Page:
Ax+By+....Cw+Ez=F |

Diophantine coefficients and free term (separated by a space) |

The original Diophantine equation |

General solution of the original equation |

String solution |

An algorithm for finding the general solution of a Diophantine equation with many unknowns is considered.

In the material Solving a system of two homogeneous Diophantine equations, we mentioned that for the solution we needed a general solution of the Diophantine equation.

Now we'll look at how we get it.

At the moment, the method described on the website of the Department of Number Theory of Mechanics and Mathematics of Moscow State University is widespread in society .

*"for the equation a_1 * x_1 +… + a_n * x_n = b, we construct a matrix of n + 1 rows and n columns. The first row is the coefficients for the unknowns in the equation, the rest is the identity matrix. We bring the matrix to such a form that all the elements of the first row zero except for the first, which is equal to GCD.Column transformations: multiply the column by -1, add any other column to the column, multiply by an integer, multiply the column by -1. Then the elements of the first row will be the result of substitution of the corresponding columns in the expression. And the answer is the first column multiplied by b / gcd plus the remaining columns multiplied by any integers. " (c) https://habr.com/ru/post/330632/ *

My version of the solution of finding a general solution to an arbitrary homogeneous Diophantine equation.

For this I only need the knowledge of how to solve an equation with two unknowns , and we have this knowledge in the form of two formulas.

\(\begin {cases} x_k = ca ^ {\phi (b) -1} + bk, \\y_k = c \frac {1-a ^ {\phi (b)}} {b} -ak, \end {cases} \)

where \(\phi () \) is the Euler function

We will consider the solution immediately on an example, this is clearer.

\(- 5x_1 + 15x_2 + 72x_3-90x_4 + 120x_5 = -13 \)

Let us bring this equation to the form \(Ax + By = C \)

where \(A = gcd (-5,15,72, -90) = 1 \), \(B = 120 \), and \(C = -13 \)

\(x + 120y = -13 \)

Its roots look like

\(x = 107 \\y = -1 \)

Then we can assert that \(- 5x_1 + 15x_2 + 72x_3-90x_4 = 107 \)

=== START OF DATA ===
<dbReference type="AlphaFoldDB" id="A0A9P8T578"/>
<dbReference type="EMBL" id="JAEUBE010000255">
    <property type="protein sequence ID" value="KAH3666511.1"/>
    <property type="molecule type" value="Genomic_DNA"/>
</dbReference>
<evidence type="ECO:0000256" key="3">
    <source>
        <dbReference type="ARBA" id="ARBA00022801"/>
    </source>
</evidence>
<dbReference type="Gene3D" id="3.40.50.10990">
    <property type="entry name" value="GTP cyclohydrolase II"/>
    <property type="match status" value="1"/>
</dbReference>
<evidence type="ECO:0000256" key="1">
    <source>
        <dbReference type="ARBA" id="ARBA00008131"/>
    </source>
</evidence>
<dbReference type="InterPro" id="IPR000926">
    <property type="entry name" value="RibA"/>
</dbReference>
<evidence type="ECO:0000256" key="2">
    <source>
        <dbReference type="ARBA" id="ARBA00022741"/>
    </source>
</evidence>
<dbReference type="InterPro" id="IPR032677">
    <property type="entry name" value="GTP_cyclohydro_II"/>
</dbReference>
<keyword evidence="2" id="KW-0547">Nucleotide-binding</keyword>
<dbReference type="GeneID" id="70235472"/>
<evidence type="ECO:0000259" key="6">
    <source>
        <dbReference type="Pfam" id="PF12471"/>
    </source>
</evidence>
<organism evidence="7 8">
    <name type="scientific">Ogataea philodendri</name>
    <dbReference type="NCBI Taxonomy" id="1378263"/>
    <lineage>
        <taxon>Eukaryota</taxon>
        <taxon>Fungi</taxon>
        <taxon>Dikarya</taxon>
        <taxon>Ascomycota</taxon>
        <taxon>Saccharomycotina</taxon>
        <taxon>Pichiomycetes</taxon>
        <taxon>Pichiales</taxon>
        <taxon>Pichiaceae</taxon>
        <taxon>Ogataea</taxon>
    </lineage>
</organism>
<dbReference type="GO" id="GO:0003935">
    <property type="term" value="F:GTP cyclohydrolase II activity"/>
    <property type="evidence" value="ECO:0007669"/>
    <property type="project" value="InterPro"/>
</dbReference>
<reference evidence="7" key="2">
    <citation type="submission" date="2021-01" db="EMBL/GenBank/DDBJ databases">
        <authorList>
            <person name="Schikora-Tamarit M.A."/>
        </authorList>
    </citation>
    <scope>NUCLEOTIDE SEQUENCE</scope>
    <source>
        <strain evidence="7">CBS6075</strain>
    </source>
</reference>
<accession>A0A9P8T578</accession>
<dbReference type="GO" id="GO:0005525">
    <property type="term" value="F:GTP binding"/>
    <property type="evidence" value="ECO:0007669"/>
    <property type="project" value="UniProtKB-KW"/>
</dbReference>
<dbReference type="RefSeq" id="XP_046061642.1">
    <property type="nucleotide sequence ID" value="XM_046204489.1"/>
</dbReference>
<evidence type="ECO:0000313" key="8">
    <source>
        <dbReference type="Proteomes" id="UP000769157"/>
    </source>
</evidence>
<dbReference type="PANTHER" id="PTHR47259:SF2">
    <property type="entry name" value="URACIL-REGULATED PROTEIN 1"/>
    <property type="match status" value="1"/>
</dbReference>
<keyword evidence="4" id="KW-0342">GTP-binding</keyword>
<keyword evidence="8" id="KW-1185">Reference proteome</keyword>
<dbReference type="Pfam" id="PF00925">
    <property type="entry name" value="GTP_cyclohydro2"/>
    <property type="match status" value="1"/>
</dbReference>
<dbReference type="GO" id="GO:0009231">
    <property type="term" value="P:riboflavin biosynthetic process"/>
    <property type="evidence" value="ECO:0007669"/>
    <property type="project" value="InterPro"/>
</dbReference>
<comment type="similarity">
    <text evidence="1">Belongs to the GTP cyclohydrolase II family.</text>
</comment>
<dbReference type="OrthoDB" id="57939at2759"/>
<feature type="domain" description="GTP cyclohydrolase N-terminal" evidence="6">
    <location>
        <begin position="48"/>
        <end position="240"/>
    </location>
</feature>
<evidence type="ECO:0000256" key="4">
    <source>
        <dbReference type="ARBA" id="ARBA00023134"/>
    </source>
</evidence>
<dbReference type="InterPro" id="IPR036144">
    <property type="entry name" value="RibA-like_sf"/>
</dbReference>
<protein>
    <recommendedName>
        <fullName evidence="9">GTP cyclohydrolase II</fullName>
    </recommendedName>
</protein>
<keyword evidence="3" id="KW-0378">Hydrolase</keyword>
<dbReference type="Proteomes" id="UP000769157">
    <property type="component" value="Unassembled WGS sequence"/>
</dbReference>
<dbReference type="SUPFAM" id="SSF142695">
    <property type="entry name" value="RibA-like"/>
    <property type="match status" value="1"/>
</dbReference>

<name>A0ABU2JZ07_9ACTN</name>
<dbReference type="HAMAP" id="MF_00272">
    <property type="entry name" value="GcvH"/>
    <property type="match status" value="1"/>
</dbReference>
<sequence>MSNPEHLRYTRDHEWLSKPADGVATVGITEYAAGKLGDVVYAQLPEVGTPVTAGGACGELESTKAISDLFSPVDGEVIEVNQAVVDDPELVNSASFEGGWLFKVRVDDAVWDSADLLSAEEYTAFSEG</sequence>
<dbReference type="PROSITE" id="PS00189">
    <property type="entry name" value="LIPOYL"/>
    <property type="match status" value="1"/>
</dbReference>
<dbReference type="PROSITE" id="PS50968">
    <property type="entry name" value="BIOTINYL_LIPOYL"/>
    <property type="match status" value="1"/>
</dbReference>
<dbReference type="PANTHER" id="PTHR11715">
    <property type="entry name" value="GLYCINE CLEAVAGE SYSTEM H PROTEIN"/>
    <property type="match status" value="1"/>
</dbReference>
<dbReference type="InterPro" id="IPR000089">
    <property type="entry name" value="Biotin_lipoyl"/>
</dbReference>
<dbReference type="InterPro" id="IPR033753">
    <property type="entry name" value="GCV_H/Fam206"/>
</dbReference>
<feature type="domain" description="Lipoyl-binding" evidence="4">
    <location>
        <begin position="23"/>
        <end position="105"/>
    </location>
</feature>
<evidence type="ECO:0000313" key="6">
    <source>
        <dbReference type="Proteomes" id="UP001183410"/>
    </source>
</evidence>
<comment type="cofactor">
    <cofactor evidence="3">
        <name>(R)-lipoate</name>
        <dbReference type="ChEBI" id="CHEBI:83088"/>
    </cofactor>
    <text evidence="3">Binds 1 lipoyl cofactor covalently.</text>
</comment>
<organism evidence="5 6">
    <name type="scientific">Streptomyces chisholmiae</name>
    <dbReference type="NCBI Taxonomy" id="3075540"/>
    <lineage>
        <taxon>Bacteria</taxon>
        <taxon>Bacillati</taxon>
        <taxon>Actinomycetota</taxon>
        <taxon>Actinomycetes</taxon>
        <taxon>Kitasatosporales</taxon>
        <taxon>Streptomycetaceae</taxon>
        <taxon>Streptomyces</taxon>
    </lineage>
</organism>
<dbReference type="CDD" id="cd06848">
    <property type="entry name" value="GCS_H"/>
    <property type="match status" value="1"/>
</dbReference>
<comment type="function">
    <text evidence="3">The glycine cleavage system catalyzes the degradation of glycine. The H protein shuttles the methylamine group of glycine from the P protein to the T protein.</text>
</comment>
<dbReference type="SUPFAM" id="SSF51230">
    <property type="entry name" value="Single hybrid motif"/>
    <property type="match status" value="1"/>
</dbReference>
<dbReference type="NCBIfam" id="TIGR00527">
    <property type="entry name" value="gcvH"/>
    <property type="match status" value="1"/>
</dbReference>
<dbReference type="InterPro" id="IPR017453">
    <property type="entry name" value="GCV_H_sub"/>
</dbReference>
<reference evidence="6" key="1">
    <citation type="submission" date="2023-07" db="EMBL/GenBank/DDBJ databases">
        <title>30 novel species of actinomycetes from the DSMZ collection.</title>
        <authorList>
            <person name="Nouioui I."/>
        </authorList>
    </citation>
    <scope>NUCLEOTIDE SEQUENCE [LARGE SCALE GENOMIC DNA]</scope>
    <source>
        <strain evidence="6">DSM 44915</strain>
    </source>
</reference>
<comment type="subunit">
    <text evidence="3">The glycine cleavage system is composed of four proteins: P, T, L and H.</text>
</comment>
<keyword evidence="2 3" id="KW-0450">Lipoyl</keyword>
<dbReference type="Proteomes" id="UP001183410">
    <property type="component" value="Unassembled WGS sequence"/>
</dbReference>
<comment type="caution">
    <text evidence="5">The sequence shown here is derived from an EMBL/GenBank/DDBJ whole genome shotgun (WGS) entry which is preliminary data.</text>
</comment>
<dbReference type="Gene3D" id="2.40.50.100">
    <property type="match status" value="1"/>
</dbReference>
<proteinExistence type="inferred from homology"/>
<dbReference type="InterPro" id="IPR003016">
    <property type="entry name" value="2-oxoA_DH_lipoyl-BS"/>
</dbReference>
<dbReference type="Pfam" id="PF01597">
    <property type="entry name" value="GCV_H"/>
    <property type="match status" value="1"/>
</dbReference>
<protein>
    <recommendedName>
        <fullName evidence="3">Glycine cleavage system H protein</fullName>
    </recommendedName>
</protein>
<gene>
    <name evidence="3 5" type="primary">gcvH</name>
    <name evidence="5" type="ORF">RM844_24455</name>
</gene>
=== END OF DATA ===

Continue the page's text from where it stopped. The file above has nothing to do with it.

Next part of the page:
a \(x_5 = y = -1 \)

Let's repeat what we did just now

\(A = gcd (-5,15,72) = 1 \), \(B = -90 \), a \(C = 107 \)

We solve

\(x-90y = 107 \)

Its roots look like

\(x = 17 \\y = -1 \)

\(x_4 = y = -1 \)

We continue

\(- 5x_1 + 15x_2 + 72x_3 = 17 \)

\(A = gcd (-5,15) = 5 \), \(B = 72 \), a \(C = 17 \)

Notice that the GCD is 5?

We solve

\(5x + 72y = 17 \)

Its roots look like

\(x = 61 \\y = -4 \)

\(x_3 = y = -4 \)

And the last move remained

Since at the previous stage we have already allocated / taken out the GCD

then the last equation has the form \(- x + 3y = 61 \)

And its roots

\(x = 2 \\y = 21 \)

and consequently

\(x_2 = y = 21 \)

\(x_1 = y = 2 \)

Now we can say with absolute certainty that we have found a particular solution of the original equation and it has the form

\((x_1, x_2, x_3, x_4, x_5) = (2, 21, -4, -1, -1) \)

check it out?

\(- 5 * 2 + 15 * 21 + 72 * (- 4) -90 * (- 1) +120 * (- 1) = - 10 + 315-288 + 90-120 = \\305-288-30 = 275-288 = -13 \)

Q.E.D.

Now we proceed to the second stage.

We argue:

- since a particular solution leads to the following:

\(- 5x_1 + 15x_2 + 72x_3-90x_4 + 120x_5 = 0 \)

then it is logical to assume that we can find the same solution for

\(- 5y_1 + 15y_2 + 72y_3-90y_4 = -120 \)

Find the partial roots for this equation \((y_1, y_2, y_3, y_4) = (0.16, -5.0) \)

Then we solve the equation

\(- 5z_1 + 15z_2 + 72z_3 = 90 \)

Find the private roots for this equation \((z_1, z_2, z_3) = (0,6,0) \)

Ultimately, we will have the following private solutions

\((2, 21, -4, -1, -1) \)

\((0.16, -5.0) \)

\((0,6,0) \)

\((0, -24.5) \)

\((15,5) \)

Let's construct a matrix

\(\begin {pmatrix} 15 & 0 & 0 & 0 & 2 \\5 & -24 & 6 & 16 & 21 \\0 & 5 & 0 & -5 & -4 \\0 & 0 & 1 & 0 & -1 \\0 & 0 & 0 & 1 & -1 \\\end {pmatrix} \)

This will be the general solution.

It is checked quite easily by multiplying the vector of values of the original equation by this matrix

The result is a vector where all zeros except the last value and it coincides with the free term of the equation

\(\begin {pmatrix} -5 & 15 & 72 & -90 & 120 \end {pmatrix} * \begin {pmatrix} 15 & 0 & 0 & 0 & 2 \\5 & -24 & 6 & 16 & 21 \\0 & 5 & 0 & -5 & -4 \\0 & 0 & 1 & 0 & -1 \\0 & 0 &0 & 1 & -1 \end {pmatrix} = \begin {pmatrix} 0 & 0 & 0 & 0 & -13 \end {pmatrix}\)